Sex ed and all its mistakes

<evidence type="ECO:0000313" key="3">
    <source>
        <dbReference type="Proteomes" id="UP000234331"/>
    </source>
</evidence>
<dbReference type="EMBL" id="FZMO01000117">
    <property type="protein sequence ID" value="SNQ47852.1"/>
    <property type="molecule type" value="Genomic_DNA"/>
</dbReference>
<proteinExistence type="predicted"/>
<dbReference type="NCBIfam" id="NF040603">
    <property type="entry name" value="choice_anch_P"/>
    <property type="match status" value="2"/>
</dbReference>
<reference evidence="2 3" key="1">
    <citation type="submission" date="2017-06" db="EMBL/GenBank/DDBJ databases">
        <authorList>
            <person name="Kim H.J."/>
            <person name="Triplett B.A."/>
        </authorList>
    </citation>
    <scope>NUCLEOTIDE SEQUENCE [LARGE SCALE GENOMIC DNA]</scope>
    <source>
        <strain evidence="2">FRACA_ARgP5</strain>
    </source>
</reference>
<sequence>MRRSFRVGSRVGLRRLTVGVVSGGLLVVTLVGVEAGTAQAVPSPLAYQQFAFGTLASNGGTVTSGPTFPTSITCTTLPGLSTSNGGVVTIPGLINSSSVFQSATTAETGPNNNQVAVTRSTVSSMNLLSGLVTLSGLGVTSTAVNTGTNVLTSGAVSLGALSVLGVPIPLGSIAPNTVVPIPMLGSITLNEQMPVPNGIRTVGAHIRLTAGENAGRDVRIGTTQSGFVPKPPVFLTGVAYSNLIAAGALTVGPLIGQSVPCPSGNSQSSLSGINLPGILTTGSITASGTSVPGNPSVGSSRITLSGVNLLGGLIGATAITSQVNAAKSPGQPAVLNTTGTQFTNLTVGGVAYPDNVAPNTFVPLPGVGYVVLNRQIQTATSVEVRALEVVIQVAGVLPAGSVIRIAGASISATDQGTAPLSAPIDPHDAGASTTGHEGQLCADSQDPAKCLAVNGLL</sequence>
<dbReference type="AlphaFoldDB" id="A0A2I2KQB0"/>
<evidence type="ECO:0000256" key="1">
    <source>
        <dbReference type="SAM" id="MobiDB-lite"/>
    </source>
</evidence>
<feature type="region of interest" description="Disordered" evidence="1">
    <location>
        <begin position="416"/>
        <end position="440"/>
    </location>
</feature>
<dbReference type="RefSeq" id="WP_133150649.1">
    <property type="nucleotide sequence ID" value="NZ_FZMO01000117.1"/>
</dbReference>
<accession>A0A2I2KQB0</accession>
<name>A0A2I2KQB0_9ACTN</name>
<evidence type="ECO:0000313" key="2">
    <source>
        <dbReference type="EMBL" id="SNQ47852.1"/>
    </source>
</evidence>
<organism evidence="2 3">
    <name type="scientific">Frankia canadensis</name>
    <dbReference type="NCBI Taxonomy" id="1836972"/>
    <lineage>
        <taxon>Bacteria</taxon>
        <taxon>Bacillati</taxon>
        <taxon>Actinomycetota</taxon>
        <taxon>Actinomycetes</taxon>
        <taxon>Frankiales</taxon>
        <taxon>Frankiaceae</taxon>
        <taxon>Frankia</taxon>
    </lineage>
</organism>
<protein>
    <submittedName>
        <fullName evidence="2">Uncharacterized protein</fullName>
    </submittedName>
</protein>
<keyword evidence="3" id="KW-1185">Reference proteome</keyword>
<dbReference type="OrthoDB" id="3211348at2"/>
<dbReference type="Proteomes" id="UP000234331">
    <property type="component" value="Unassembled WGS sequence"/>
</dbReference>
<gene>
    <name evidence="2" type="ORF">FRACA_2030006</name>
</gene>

I came across this article some time ago and was recently reminded of it.  I've been thinking about what I wanted my next blog post to be, and being reminded of this seemed kismet.  I have focused the large majority of my training on sexual abuse because, as I'm sure at least some people guess or assume, I was sexually assaulted.  Heck, I am one of three daughters, so with my mother included in the math, you can reasonably assume one of us was since 1 out of 4 women are sexually assaulted in their lifetime.  For me, it was at 3 years old, and then again at 19, and again at 20.  Every 98 seconds, an American is sexually assaulted.  Every 8 minutes, that victim is a child.  And meanwhile, only 6 out of every 1,000 perpetrators will end up in prison (  Multiple studies have shown higher rates of revictimization if you are sexually abused as a child.  I don't know about you, but all of those statistics make me sick.  But I'm not here to talk about the statistics, or my assault history, or the legal/social/moral injustices in this world when it comes to rape and sexual assault (that will come in another post at some time, I'm sure).  The reason I even bring it up is because I believe so much of this problem can be traced back to, or solved by, sexual education.  I'm not saying anything here that is new or hasn't been said before.  We tell our daughters to watch out, to stay aware, don't drink too much, don't wear revealing clothing, learn self-defense, carry mace, etc. etc. etc.  But we are not the problem.  We aren't luring the men in just so we can say no.  Now don't get me wrong, just because the majority of sexual offenders are male does not mean the majority of men are sexual offenders.  Unfortunately, sex offenders give men a bad name, unfairly.  But nevertheless, the reality exists that we live in a rape culture that is largely perpetrated by men because of a lack of honest and real education.  This program in Canada, Wiseguyz, is teaching middle school-age boys the real facts about sex.  They talk about masturbation, pornography, myths, consent, even homophobia and same-sex curiousity.  They confront topics like masculinity and the hyper-sexualization of women in the media.  The discuss what healthy relationships look like and what emotional abuse looks like too.  These boys get to ask questions and share their thoughts and learn what sex should be...pleasurable, loving, consensual.  When I was a little girl I was introduced to the world of sex long before I should have been.  But it was never talked about.  I don't blame my parents, although I did for awhile, but I understand now that they were doing what they thought was right, that was how it was back then.  They thought I didn't remember, and even as I was hitting puberty, that type of honest communication just wasn't something that occurred in our family.  I had to learn about sex in my own way, and goddess knows I definitely fumbled my way through it.  I knew the basics of STDs and birth control, but I knew nothing of pleasure, of communicating my wants and needs to my partner, of what was "normal" or not.  I applaud Blake Spence for creating Wiseguyz, and I wish we had similar programs here in America.  For such a "forward-thinking" nation, we really are ass backwards in some things.